Sunday, 22 December 2013

The Wine Critic's Critic: James Molesworth (Wine Spectator): The Wine Industry's Alchemist. 92/100 points


'His tasting notes are the literary equivalent of a sugar rush (admit it, we all love that feeling), words gushing from his frontal lobe as he disappears into a vinous-fuelled orgy only to reappear having described every fruit known to Del Monte. You can tell that he just loves wine and the people who make it'.

I have a good idea what James drinks because I read the WS, but I don’t know what his magic potion is. Whatever it is, I want some. He has the olfactory receptors of a great white shark, able to detect, for example, 1 part Jonagold apple to a 1,000,000 square hectares of New York orchard. He is the sensory alchemist who can turn a standard Cote du Rhone into a core of crushed plum, linzar torte and Lapsang souchong tea. He has the vivid imagination of Sid Barrett (former singer of Pink Floyd) on interstellar overdrive.


James is a Senior Editor for the Wine Spectator covering Bordeaux, Finger Lakes of New York, Loire Valley, Rhône Valley, South Africa. I write about both him and the Wine Spectator here, and score them together.

Eric Asimov and others have criticized critics like James Molesworth (and other critics) for using words in tasting notes which, in their view, are essentially meaningless, exaggerated in their jargon and contain obscure references. Some believe he and others are guilty of overwriting, deploying hyperbole and reaching for superlatives in his notes.

I don’t care what the others say. I love reading James’ work not only because I like his prose but most importantly because his notes seduce me into trying the wines and visiting the growers. I look at his writing like the lyrics of a song – they may be, sometimes, obscure but the singer gets away with it because the overall sound and melody are very easy on the ear. Some of my favourite singers (Van Morrison, Talk Talk, David Bowie,…..) regularly wrote and still write obscure lyrics but I love what they do nevertheless.

To James, his tasting notes are the verbal expression of his sensory perceptions and these are underpinned not just by his knowledge but also by his passion, notably for the Rhone.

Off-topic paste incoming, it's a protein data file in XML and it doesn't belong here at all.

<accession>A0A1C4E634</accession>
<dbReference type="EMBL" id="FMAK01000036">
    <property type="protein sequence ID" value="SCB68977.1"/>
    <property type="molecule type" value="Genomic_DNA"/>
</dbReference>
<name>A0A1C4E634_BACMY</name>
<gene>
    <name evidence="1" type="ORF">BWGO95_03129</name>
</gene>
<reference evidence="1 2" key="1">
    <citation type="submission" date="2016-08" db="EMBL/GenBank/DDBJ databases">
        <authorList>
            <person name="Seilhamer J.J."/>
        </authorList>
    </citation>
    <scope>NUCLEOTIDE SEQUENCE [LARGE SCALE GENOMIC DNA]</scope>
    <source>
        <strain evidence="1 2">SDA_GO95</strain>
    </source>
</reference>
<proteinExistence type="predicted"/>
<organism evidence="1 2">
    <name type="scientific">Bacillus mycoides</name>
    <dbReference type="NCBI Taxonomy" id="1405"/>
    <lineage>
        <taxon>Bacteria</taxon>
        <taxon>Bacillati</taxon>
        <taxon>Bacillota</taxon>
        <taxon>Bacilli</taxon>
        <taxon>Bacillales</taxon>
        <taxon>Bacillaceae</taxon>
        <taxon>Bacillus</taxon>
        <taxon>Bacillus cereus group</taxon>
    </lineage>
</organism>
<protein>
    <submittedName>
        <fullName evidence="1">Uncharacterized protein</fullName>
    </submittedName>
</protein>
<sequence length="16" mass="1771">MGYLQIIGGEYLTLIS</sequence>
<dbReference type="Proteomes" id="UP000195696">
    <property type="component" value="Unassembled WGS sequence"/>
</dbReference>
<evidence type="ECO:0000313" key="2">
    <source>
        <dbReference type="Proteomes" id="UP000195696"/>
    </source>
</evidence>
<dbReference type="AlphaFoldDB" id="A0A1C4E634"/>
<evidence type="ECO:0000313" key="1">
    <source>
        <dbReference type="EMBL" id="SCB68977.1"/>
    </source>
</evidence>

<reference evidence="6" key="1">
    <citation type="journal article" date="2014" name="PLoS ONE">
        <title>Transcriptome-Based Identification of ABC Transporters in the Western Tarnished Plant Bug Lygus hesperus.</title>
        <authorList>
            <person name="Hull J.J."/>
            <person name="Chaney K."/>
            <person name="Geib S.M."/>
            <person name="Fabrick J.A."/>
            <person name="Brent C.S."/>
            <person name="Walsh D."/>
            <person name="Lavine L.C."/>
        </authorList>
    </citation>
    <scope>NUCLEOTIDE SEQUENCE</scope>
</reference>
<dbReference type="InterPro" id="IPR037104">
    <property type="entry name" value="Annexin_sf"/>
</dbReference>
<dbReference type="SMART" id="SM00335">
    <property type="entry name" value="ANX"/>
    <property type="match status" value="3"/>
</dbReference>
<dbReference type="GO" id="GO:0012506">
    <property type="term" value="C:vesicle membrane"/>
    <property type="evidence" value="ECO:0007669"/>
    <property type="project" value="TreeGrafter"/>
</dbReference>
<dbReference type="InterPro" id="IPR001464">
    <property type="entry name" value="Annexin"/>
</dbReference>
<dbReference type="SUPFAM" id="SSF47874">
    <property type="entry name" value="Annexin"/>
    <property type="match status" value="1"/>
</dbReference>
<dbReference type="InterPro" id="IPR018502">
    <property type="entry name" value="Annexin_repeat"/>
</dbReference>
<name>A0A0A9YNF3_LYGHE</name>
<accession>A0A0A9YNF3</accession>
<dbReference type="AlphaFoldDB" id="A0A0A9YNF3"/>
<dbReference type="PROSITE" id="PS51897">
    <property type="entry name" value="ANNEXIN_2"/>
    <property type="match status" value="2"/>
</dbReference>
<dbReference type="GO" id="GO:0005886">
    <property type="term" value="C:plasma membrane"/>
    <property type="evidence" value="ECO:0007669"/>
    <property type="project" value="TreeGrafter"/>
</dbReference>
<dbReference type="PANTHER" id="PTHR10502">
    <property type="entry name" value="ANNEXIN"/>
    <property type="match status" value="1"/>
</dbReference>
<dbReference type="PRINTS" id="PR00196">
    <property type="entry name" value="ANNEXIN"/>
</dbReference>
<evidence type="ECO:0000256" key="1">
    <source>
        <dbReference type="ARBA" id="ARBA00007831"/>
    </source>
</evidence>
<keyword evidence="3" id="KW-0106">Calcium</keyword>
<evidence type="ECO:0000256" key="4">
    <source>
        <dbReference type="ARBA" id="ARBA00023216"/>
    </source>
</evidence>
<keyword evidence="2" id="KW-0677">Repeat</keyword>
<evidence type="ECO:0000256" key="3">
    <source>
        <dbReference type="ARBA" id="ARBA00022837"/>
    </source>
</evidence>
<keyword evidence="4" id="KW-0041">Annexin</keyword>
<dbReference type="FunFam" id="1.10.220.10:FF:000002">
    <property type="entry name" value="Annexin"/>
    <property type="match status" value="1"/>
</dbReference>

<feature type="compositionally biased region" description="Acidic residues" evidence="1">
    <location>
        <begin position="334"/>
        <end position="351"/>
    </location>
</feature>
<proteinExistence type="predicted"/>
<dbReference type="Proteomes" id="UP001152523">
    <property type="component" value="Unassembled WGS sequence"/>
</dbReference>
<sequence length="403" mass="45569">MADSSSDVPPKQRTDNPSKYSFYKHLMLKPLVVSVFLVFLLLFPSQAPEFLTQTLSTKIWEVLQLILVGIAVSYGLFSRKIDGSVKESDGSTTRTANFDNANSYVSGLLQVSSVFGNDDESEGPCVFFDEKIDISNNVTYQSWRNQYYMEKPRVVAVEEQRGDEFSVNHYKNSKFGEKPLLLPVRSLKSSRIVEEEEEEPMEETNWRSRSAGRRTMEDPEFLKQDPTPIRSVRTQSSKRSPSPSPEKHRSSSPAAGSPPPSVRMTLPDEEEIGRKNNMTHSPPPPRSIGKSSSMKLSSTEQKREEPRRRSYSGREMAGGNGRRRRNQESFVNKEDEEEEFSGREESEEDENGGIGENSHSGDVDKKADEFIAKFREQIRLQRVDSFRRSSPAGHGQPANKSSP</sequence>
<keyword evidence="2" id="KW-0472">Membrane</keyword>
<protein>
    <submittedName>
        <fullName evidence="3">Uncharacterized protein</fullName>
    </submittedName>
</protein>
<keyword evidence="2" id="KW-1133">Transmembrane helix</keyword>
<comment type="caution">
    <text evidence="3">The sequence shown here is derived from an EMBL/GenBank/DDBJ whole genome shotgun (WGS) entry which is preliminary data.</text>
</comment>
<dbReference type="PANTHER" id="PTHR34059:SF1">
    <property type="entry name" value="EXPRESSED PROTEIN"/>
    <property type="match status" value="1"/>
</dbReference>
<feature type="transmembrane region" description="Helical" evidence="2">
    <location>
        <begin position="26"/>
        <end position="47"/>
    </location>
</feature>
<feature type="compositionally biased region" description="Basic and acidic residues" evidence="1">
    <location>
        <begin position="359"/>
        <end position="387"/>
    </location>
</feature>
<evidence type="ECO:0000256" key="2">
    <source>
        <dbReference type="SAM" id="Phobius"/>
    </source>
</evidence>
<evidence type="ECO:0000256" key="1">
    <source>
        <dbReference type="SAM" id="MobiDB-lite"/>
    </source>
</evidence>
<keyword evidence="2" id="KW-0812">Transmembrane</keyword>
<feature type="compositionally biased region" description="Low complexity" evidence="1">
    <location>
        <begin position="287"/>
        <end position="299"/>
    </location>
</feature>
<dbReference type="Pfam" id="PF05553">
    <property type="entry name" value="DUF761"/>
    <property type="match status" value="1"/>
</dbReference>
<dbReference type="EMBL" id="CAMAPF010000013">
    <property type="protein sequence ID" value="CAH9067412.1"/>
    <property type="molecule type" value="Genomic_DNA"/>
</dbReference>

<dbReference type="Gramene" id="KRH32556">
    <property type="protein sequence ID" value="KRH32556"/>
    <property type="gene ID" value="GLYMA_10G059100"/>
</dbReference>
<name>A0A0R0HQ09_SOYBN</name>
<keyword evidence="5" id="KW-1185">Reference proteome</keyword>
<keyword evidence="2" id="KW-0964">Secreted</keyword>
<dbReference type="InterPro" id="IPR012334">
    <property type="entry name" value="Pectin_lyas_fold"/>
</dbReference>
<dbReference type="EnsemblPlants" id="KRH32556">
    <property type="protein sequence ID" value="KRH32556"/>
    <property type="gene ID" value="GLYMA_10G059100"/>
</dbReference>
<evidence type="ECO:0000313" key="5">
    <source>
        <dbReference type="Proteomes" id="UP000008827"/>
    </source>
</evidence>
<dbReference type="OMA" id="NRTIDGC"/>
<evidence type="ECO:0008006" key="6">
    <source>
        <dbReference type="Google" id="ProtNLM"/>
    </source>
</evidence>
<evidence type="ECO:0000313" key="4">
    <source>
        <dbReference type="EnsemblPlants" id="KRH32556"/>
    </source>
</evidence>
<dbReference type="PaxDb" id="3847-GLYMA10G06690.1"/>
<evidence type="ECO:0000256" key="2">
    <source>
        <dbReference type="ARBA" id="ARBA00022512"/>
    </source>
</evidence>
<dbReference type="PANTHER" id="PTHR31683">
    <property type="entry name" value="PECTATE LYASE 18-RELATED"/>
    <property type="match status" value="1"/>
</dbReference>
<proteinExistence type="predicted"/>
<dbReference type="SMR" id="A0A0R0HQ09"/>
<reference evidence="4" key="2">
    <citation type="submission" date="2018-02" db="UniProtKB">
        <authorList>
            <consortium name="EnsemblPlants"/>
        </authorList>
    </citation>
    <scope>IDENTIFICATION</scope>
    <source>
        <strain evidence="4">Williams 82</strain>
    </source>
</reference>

Some people read critics’ notes just for their educational value but I look for more than just opinions, knowledge and experience. I also want to feel the critic’s love and passion for the subject matter. I want him or her to draw me momentarily into their sensory world and let me experience what they can experience regularly. The role of the wine critic, in my view, is not just to educate and inform but to entertain too. For me, James does this with great success.

By informing, educating and entertaining the world about wine, the end game of the critic has to be to encourage more wine drinking (responsible of course) otherwise what is the point?

I love James’ passion – it is one of the defining human characteristics of successful people and can paper over any cracks. I use it all the time to paper over mine.

Here are some examples of James’ tasting notes from the WS:

This white cuts a bold swath, delivering flavors of dried Jonagold apple, fig, creamed pear, hazelnut and persimmon. Creamy and lush, held together by a finely beaded spine of acidity, with strong minerality kicking in on the lengthy finish. Showy and suave, yet balanced.

This is gorgeous, with lush linzer torte, boysenberry pâte de fruit and plum sauce notes that captivate, while anise, Lapsang souchong tea and singed apple wood notes fill in the background. The long finish is fleshy and driven.

Ripe and lush, but very pure, with gorgeous yellow apple, white peach and Cavaillon melon fruit aromas and flavors, lined with honeysuckle, heather and quinine and sailing through the long, stone- and mineral-framed finish. A really beautiful combination of weight and purity.
On the WS site, he uses video very effectively covering all his areas and includes interesting topics such as food and wine matches, differences in types of wines (e.g. Gigondas and Chateauneuf du Pape, Tavel and Provence roses, Cote Blonde and Cote Brune on Cote Rotie), discussions with growers and tastings). These excellent videos and they are very intelligible to the viewer.

The WS accepts wine advertising and some purists would argue that this affects their ability to score objectively. I don’t subscribe to this view. I think they have a huge vested interest in ensuring their readers believe their integrity and I would be amazed if commercial interests affected editorial judgement. Money doesn’t always corrupt – it can be very powerful at holding commercial interests to account as well.

Here are my scores for James and WS:













Read on. The Wine Critic's Critic: Jancis Robinson and Robert Parker will feature next, after Christmas.

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